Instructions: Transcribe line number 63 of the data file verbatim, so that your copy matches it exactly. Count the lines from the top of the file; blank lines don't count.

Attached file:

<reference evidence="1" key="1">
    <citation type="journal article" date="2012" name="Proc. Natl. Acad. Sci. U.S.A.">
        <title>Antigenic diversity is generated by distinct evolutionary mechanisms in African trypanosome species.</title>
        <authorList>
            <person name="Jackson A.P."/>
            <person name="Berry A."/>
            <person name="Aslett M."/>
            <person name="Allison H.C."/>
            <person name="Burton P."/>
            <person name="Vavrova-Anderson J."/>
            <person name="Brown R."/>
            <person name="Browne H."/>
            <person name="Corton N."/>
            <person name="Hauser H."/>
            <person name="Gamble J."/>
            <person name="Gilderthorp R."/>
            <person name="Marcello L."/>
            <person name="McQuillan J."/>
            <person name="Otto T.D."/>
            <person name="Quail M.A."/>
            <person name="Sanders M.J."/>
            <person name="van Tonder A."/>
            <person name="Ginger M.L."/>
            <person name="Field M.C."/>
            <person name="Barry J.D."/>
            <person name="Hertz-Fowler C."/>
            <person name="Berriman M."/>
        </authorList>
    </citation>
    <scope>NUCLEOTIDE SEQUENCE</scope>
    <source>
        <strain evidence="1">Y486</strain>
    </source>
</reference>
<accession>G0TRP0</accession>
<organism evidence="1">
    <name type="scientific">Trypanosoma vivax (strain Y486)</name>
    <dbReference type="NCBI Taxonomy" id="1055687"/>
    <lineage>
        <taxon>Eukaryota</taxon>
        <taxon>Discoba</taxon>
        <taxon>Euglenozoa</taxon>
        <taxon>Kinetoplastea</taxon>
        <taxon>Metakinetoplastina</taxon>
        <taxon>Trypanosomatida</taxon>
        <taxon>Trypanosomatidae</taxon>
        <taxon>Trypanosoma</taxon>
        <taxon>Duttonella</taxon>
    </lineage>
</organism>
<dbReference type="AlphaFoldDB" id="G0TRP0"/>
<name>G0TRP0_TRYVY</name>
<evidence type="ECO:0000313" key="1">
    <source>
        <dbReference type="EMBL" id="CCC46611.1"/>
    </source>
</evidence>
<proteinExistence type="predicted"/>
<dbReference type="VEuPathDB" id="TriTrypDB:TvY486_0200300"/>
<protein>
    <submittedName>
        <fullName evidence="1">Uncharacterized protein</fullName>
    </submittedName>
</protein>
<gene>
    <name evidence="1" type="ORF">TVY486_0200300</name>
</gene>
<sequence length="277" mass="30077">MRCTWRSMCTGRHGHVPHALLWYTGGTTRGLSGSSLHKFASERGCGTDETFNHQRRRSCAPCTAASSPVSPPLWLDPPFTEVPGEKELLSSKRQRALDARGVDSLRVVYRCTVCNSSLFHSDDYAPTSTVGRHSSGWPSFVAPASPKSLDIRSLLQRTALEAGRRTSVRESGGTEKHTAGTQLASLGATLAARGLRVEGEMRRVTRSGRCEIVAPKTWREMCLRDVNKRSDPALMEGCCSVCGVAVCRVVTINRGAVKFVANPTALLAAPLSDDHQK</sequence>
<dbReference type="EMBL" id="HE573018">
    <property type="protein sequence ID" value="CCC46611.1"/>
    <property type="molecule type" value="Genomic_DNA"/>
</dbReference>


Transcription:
    </submittedName>